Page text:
One of the blueprints for Quaker community is the “Epistle from the Elders at Balby” written in 1656 at the very infancy of the Friends movement by a gathering of leaders from Yorkshire and North Midlands, England.
It’s the precursor to Faith and Practice, as it outlines the relationship between individuals and the meeting. If remembered at all today, it’s for its postscript, a paraphrase of 2 Corinthians that warns readers not to treat this as a form to worship and to remain living in the light which is pure and holy. That postscript now starts off most liberal Quaker books of Faith and Practice.
But the Epistle itself is well worth dusting off. It addresses worship, ministry, marriage, and how to deal in meekness and love with those walking “disorderly.” It talks of how to support families and take care of members who were imprisoned or in need. Some of it’s language is a little stilted and there’s some talk of the role of servants that most modern Friend would object to. But overall, it’s a remarkably lucid, practical and relevant document. It’s also short: just over two pages.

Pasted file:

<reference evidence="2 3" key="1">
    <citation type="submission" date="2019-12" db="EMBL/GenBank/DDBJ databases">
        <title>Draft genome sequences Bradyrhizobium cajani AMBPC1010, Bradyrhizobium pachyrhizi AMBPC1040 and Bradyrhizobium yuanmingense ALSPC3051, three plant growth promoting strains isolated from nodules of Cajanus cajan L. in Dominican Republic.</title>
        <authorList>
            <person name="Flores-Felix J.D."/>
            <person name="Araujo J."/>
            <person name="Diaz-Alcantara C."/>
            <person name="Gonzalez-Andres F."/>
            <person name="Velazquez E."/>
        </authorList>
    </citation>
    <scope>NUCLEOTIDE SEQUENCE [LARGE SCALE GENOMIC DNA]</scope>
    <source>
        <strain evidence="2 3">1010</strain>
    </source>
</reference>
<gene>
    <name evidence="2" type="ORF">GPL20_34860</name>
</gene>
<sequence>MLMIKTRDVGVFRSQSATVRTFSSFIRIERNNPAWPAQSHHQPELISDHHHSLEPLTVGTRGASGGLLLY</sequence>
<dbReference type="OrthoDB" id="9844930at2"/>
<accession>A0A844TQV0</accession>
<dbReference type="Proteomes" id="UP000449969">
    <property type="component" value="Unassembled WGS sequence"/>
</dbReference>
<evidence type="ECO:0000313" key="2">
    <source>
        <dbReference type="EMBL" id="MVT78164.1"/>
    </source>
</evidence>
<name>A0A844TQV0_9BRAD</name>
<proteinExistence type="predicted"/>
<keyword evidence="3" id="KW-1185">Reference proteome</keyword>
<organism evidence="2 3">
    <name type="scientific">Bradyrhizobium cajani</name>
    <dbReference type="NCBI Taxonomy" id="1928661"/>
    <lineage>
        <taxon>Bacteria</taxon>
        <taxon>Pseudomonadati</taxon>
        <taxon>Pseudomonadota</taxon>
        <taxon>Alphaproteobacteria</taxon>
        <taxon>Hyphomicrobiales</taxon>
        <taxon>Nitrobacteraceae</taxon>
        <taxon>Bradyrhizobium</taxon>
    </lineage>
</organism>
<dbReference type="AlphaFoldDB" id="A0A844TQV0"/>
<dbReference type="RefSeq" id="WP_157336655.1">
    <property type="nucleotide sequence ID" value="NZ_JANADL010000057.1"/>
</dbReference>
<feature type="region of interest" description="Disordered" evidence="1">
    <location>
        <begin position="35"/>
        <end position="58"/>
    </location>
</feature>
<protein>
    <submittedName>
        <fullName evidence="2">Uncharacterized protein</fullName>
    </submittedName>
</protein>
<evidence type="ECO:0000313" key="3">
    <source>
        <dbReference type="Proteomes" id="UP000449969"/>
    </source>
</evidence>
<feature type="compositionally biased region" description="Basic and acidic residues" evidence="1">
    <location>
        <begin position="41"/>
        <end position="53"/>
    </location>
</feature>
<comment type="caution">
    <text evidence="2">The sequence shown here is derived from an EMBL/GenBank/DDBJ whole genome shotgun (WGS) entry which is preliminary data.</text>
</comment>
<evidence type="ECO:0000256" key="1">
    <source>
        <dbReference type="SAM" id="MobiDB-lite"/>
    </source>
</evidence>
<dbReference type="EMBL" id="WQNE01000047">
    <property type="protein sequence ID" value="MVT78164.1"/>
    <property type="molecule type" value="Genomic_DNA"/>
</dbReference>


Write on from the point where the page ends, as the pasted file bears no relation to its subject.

One of the things I hear again and again from Friends is the desire for a deeper community of faith. Younger Friends are especially drawn toward the so-called “New Monastic” movement of tight communal living. The Balby Epistle is a glimpse into how an earlier generation of Friends addressed some of these same concerns.
ONLINE EDITIONS OF THE EPISTLE AT BALBY:
Quaker Heritage Press: qhpress.org/texts/balby.html
Street Corner Society: strecorsoc.org/docs/balby.html
Brooklyn Quaker post & discussion (2005): brooklynquaker.blogspot.com/2005/03/elders-at-balby.html